The success of that event, combined with the clear passion and desire of The Elite to stand out and prove that you can have a successful and lucrative career without the WWE, results in the Elite joining forces with Tony Khan to form AEW. They start off hot with their first event, Double or Nothing in 2019. Here is this new company that’s never put on a show before, and they go straight to PPV. It was a bold move, and it worked. To put a cherry on top of a successful event, Jon Moxley, previously known as Dean Ambrose, debuts. Mox had just left WWE voluntarily, letting his contract expire and choosing to join a brand-new promotion instead of staying in WWE and the security that comes with a steady paycheck. Soon after, we learned that AEW will be airing a TV show on TNT every Wednesday starting in October 2019. The whispers now become murmurs, especially given that 4 of their wrestlers are going to be Executive Vice President. Is this going to cause a conflict of interest? What kind of power will they have and can they co-exist? Wrestling is a business of egos and while they may all be aligned now; their backgrounds couldn’t be more different. The grandson of a plumber, born into wrestling royalty and who made a name for himself in the biggest promotion in the world; two skinny brothers from California who became experts at marketing themselves and helped bring attention to tag team wrestling, and a young Canadian gaijin who made a name for himself in Japan by having incredible matches that caught the attention of the IWC.
And for the next few years, we see talent leave WWE to go to AEW. Some of it due to releases during the pandemic, some of them choose not to renew their deals in order to take advantage of an opportunity to have freedom and be themselves while making good money. It seems it’s a one-way street. And then, a shocker, Cody Rhodes, one of the founding members of AEW, an EVP and one of the biggest stars on the original roster, leaves and returns to WWE in early 2022. He comes back to WWE in triumphant fashion, at WrestleMania, with the exact same presentation he had in AEW. Same gear, same nickname, same music, same entrance. He’s welcomed like a conquering hero and presented as a star.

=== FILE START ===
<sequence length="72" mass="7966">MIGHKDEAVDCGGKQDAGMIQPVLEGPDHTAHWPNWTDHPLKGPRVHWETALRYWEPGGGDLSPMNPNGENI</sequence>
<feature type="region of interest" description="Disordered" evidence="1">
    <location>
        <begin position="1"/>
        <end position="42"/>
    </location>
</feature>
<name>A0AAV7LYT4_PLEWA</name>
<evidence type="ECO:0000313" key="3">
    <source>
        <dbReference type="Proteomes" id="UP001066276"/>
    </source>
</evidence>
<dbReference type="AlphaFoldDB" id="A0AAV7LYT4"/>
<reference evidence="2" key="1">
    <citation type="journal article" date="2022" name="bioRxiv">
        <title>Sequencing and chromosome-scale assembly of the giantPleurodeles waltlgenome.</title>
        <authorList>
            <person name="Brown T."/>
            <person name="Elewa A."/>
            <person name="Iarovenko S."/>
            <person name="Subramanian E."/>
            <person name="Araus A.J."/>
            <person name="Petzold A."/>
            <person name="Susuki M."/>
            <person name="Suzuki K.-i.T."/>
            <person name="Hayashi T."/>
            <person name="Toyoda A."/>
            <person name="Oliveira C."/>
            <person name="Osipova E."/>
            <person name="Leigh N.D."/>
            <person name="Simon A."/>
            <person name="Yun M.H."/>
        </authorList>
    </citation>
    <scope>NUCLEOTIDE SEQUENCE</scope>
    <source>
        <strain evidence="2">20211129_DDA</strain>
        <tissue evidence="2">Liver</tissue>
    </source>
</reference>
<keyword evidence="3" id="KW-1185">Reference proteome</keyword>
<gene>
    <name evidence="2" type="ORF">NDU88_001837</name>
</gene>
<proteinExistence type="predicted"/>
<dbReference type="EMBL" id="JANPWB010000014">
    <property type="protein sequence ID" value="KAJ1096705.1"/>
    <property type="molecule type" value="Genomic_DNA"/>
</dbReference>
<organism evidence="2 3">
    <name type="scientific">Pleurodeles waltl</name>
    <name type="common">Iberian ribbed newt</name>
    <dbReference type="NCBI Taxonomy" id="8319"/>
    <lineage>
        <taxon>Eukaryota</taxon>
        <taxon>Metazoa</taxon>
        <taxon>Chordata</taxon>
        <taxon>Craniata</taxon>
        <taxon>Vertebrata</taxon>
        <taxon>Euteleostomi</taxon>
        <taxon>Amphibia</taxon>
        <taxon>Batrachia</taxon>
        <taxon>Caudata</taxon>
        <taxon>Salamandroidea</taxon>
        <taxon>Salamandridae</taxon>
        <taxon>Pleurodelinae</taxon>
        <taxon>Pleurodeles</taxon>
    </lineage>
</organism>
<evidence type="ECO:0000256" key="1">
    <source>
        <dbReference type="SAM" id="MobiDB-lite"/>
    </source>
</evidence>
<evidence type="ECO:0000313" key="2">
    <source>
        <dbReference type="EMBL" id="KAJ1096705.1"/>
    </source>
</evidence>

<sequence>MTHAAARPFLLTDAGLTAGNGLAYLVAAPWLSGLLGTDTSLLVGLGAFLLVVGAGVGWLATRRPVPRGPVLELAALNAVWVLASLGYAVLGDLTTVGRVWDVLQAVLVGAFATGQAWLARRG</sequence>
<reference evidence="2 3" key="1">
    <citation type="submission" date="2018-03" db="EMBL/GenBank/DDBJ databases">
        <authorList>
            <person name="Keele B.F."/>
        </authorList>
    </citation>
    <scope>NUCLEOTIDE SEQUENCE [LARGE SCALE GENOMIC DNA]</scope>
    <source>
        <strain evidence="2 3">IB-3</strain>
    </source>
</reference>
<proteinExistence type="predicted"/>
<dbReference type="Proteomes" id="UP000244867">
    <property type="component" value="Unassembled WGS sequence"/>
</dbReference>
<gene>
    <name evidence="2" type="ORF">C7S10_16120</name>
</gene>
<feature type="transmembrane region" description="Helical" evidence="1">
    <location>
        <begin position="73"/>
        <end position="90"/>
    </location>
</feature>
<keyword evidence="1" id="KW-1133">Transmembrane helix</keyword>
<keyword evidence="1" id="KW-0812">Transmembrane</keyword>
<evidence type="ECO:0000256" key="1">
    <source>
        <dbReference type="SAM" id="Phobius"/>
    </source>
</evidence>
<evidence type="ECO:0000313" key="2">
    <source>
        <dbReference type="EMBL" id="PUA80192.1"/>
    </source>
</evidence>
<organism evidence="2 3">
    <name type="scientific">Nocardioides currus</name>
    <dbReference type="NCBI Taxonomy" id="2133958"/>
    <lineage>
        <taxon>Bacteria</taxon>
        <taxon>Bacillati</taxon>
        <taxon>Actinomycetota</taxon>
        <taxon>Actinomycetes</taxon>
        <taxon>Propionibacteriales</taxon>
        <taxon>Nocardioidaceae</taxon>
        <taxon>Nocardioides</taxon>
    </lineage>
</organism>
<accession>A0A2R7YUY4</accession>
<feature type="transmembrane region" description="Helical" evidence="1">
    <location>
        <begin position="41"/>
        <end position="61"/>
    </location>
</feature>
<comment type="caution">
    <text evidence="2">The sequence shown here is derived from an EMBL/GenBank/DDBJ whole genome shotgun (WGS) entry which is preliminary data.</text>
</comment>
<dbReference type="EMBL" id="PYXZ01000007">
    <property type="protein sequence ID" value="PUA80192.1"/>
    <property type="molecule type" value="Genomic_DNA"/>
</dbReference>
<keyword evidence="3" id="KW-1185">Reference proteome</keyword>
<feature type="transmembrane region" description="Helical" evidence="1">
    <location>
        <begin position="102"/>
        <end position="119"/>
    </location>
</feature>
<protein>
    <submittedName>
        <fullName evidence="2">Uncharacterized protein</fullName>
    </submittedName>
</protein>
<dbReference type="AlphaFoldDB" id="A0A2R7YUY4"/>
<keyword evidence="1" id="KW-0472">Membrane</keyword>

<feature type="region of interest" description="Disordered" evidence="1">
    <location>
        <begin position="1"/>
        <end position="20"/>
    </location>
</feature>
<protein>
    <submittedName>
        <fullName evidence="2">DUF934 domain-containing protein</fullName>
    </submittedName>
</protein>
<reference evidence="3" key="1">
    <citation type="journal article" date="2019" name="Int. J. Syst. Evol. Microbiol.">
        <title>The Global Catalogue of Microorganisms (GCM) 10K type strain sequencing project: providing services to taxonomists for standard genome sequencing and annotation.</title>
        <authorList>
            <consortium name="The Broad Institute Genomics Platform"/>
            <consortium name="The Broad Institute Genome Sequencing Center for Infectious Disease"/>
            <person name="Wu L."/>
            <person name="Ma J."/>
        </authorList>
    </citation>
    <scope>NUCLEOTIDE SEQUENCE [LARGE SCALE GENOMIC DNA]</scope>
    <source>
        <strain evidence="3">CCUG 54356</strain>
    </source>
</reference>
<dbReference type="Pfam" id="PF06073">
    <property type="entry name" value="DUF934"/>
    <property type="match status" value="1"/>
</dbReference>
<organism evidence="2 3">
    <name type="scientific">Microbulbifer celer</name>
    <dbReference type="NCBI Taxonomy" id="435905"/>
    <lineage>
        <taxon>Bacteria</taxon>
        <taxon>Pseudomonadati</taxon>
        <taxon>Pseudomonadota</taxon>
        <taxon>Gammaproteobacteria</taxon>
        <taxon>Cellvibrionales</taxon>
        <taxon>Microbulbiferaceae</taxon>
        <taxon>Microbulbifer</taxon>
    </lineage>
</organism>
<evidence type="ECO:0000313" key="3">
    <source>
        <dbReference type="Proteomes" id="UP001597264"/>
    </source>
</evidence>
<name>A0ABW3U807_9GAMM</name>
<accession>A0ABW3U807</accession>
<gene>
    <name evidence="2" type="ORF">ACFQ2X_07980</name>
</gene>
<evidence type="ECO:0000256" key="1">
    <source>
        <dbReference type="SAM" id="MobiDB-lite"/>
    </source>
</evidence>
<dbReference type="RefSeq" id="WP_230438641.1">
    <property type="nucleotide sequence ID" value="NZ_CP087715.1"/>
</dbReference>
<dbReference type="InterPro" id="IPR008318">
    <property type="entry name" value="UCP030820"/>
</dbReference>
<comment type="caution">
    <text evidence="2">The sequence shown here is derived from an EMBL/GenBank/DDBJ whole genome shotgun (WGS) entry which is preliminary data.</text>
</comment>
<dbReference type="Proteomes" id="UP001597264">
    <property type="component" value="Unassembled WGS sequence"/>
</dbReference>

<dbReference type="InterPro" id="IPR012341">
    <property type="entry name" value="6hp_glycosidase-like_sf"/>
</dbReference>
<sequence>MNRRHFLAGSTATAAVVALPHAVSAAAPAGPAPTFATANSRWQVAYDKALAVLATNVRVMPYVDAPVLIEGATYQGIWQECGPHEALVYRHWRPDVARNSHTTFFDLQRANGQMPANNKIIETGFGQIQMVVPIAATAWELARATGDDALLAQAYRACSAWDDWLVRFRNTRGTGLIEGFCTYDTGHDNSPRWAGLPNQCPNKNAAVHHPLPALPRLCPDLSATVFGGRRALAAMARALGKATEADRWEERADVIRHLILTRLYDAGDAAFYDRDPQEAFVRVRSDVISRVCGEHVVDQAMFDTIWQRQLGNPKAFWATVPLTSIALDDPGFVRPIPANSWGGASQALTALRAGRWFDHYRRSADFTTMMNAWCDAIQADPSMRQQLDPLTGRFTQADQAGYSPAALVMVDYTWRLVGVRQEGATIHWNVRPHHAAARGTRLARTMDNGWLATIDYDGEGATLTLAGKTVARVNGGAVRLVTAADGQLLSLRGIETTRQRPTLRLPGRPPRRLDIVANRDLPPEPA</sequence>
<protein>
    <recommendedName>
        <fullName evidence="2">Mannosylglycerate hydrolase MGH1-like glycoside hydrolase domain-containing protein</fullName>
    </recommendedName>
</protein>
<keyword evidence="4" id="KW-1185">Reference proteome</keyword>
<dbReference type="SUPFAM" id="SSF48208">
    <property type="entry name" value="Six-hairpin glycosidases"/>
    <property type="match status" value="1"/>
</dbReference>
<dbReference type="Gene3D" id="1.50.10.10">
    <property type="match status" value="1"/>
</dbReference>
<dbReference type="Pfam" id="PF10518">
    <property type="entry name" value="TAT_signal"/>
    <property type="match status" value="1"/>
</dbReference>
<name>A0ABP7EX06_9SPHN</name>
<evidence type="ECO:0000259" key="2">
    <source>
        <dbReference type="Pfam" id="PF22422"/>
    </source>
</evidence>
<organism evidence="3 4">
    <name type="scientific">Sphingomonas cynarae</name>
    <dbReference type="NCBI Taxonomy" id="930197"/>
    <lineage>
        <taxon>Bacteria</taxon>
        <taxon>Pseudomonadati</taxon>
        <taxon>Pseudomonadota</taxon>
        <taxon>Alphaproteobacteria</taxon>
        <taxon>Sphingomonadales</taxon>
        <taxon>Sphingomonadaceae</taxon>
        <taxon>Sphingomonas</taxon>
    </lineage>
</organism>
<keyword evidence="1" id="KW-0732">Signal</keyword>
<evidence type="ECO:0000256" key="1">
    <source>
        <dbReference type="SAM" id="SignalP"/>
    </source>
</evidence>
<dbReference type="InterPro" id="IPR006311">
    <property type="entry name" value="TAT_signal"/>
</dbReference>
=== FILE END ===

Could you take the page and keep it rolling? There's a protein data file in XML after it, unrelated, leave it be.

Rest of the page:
This isn’t Stardust, it’s not Legacy Cody, the message is clear…this is the man. WWE doesn’t do this often. Right away it’s clear that Cody isn’t being brought in just to be another guy, but a top guy. This was the Cody who was stuck in the “Codyverse” in AEW, refusing to turn heel and who was floundering in the midcard. By doing this, WWE was sending a message to wrestling fans and to any potential AEW talent that was hesitant about possibly joining WWE.
Now this event starts discussions. What happened backstage to make Cody leave his own company? Did he not get along with The Bucks? Were his ideas ignored? There are rumors that the inmates run the asylum in AEW and now the backlash starts. Fans who ignored AEW, who made fun of Cody for his work in AEW celebrate his return at WrestleMania as the conquering hero who came home. It’s not just that someone from AEW signed with WWE, that was going to happen one day, but it was Cody Rhodes, who was the most visible EVP. To be fair, we don’t truly know what the EVP job entails, there’s never been much clarity given apart from having some influence over creative, but Cody was on TV wearing the headset, he was much more open and transparent about his duties. People therefore assumed he was happy and was looking forward to AEW’s continued growth and then, he goes to WWE. Not only were there murmurs, now there’s rumblings. The earth is shaking amongst the fandom and while we’re not at the catalyst yet, it would soon come.
END OF PART 1